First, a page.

This particular changeout was for the Tuppers Plains Chester Water District. It is one of just three in operation, though two more are under construction.

Filtration by means of granular activated carbon is dependent upon periodic changeouts of fresh material in order to maintain effectiveness. For the existing systems, that has meant a changeout every few months.

The material is manufactured by Calgon - the same company that makes bath products and those "Calgon take me away" ads from the late 70s or early 80s. Note the enormous truck. There were two onsite - one to remove the old carbon and one to install the new stuff.

The trucks back up to the filtration plant and hook up a series of hoses to the tanks inside. Water is added to the dry carbon material and then it is fed into the recently emptied chambers.

The granular activated carbon attracts PFOA, but the method is not terribly efficient. The process takes the amount of the C8 in the delivered water down to nondetectable levels.

Tuesday, May 15, 2007

A Timely Excerpt from Chapter 5

In 1996, Dr. Eli McCoy of the WVDEP water division negotiated a settlement of $200,000 with DuPont over reports of hundreds of dead cattle and deer in the area of the Dry Run Landfill. In part, the terms of the settlement barred further governmental investigation or enforcement at the site in exchange for the payment to the agency. It weakly insisted on some minor upgrades to the landfill, including the installation of a liner and a system for capturing groundwater runoff. At the conclusion of the drafting of the consent decree, McCoy left WVDEP for work in the private sector "and began working for the same DuPont consultant that would assist DuPont in complying with the consent decree - Potesta and Associates."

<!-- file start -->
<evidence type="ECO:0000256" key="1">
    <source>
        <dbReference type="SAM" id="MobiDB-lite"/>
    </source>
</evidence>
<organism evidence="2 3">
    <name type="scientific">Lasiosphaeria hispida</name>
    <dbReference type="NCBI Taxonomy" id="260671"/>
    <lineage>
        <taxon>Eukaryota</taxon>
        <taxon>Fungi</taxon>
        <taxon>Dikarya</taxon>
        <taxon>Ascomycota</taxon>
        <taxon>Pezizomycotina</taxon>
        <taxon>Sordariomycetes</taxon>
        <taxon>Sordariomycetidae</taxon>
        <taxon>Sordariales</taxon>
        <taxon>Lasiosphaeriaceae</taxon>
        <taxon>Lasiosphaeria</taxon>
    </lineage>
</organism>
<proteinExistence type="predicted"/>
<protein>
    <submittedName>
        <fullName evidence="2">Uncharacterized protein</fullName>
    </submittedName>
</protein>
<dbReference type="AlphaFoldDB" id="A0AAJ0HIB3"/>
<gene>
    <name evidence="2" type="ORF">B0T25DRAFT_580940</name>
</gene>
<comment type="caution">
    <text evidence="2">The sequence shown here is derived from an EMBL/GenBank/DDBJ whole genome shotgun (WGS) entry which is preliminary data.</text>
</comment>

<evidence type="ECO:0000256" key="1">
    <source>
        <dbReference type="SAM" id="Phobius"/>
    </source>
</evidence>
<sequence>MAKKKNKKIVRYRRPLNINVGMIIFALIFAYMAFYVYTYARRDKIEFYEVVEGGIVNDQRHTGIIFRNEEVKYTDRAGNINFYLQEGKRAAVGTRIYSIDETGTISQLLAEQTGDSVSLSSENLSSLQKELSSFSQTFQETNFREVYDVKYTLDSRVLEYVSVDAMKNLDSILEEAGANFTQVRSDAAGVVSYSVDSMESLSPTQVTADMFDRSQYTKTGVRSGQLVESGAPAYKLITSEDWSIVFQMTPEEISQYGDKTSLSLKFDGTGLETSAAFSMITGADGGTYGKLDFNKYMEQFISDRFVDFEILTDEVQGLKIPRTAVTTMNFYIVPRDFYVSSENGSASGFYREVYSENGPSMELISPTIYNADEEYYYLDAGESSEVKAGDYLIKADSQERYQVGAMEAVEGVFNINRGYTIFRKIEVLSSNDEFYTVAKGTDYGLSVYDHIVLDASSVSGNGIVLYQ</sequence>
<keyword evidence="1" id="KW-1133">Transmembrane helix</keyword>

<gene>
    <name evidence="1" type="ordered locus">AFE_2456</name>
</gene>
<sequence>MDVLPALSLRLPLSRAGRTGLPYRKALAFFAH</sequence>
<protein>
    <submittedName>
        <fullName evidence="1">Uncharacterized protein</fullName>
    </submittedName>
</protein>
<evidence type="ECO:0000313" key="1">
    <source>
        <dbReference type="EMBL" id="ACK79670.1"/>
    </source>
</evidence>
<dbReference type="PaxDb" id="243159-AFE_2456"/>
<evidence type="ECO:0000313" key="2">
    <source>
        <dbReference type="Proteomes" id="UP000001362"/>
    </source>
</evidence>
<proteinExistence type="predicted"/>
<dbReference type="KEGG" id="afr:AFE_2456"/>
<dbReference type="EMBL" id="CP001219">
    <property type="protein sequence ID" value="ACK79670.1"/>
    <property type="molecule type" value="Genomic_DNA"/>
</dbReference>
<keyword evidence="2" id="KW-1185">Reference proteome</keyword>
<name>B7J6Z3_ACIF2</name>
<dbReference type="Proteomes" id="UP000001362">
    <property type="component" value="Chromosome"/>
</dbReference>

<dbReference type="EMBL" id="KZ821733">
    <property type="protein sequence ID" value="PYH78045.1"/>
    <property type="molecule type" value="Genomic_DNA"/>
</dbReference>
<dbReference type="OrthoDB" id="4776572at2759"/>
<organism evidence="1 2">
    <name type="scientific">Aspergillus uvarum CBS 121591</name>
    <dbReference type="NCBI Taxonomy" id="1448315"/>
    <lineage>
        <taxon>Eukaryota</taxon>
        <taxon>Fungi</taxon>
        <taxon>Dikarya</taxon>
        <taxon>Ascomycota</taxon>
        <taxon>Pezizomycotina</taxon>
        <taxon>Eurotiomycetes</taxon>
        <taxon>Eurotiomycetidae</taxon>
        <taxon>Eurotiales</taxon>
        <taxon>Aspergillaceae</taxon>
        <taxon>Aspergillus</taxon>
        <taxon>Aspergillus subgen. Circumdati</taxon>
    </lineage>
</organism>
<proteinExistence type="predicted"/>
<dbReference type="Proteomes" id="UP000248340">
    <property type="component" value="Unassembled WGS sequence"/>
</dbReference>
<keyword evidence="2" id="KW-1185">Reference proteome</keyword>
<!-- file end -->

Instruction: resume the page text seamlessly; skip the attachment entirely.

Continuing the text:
Unfortunately, the revolving door between DuPont and WVDEP didn't begin or end with Eli McCoy. Far more dangerous individuals would interfere with the health and safety of the people of West Virginia and Ohio from within the state agency.

(from Stain-Resistant, Nonstick, Waterproof and Lethal: The Hidden Dangers of C8, Chapter 5: The Conspiratorial Bureaucracies, page 57)

Friday, May 11, 2007

WVDEP and the Chamber of Commerce Offer Environmental Academy

Some of the most slippery characters from Chapter 5: The Conspiratorial Bureaucracies will be appearing at the West Virginia Environmental Academy sponsored by the West Virginia Chamber of Commerce on May 23-24.

Most notably, Dr. Eli McCoy and Ms. Allyn Turner, both former WVDEP employees who have returned to private enterprise, will be presenting along with Andrew McCallister, another of Turner's colleagues from Spilman, Thomas and Battle - a firm that has been representing DuPont in regulatory negotiations for years.